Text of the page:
The title of Vendler’s new book, drawn from her Clark Lectures at Cambridge University, suggests something hushed and solemn, with the heft, as one of the poets under discussion put it, of cathedral tunes. The topic of how poets think recalls earnest attempts during the past century, on the fringes of philosophy and religion, to define the nature of “poetic thinking.” One thinks of Jacques Maritain’s unlikely use of Thomas Aquinas to describe “creative intuition” or of Martin Heidegger’s use of cryptic passages in Hölderlin’s hymns as the basis for his own late philosophy. In an essay titled “Poetry and Abstract Thought,” Paul Valéry advanced a Kantian argument about the fundamentally impractical nature of poetic language; poetry, he argued, was “a language within a language,” with no other aim than to please the ear and mind.
More influential in America was George Santayana’s Three Philosophical Poets (1910), in which he boldly divided 2,500 years of European philosophy into three phases—the naturalism of the Greeks, the supernaturalism of the Christian Middle Ages and the Ren- aissance, and a Hegelian fusion of the two (Carlyle’s “natural supernaturalism”), which Santayana called Romanticism. Santayana argued that poets such as Lucretius and Goethe, not philosophers, best expressed the three phases:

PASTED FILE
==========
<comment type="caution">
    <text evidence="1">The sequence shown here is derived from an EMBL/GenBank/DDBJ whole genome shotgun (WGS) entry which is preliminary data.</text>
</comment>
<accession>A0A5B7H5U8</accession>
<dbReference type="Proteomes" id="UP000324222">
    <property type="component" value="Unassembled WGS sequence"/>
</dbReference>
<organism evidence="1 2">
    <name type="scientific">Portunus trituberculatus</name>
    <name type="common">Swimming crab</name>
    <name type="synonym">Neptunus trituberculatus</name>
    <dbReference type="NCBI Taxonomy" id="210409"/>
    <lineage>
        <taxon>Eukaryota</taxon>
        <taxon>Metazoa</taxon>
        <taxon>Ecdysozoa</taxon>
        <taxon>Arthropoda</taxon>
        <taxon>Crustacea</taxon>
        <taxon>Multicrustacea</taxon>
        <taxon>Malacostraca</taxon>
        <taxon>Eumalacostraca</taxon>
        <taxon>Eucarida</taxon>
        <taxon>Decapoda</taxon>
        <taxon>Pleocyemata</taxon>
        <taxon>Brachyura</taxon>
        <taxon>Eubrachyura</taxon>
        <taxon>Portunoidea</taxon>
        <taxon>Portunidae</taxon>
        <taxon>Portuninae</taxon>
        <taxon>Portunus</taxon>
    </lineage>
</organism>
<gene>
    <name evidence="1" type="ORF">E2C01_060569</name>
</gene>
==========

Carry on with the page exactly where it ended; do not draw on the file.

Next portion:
Can it be an accident that the most adequate and probably the most lasting exposition of these three schools of philosophy should have been made by poets?
Santayana urged his readers to avoid the “leafless forests” of Aquinas and Kant and to wander instead in Dante’s dark wood. This proved a seductive invitation for philosophically minded young poets like Eliot, Frost, and Stevens, all of whom were drawn to Santayana at Harvard. Stevens, who adopted Santayana’s Lucretian naturalism as his own, closes his gorgeous tribute to Santayana, “To an Old Philosopher in Rome,” with an evocation of Santayana’s “ambered room” in a convent in Rome, and a meditation on the relation of words and thinking in the creation of art:
Total grandeur of a total edifice,
Chosen by an inquisitor of structures
For himself. He stops upon this threshold,
As if the design of all his words takes form
And frame from thinking and is realized.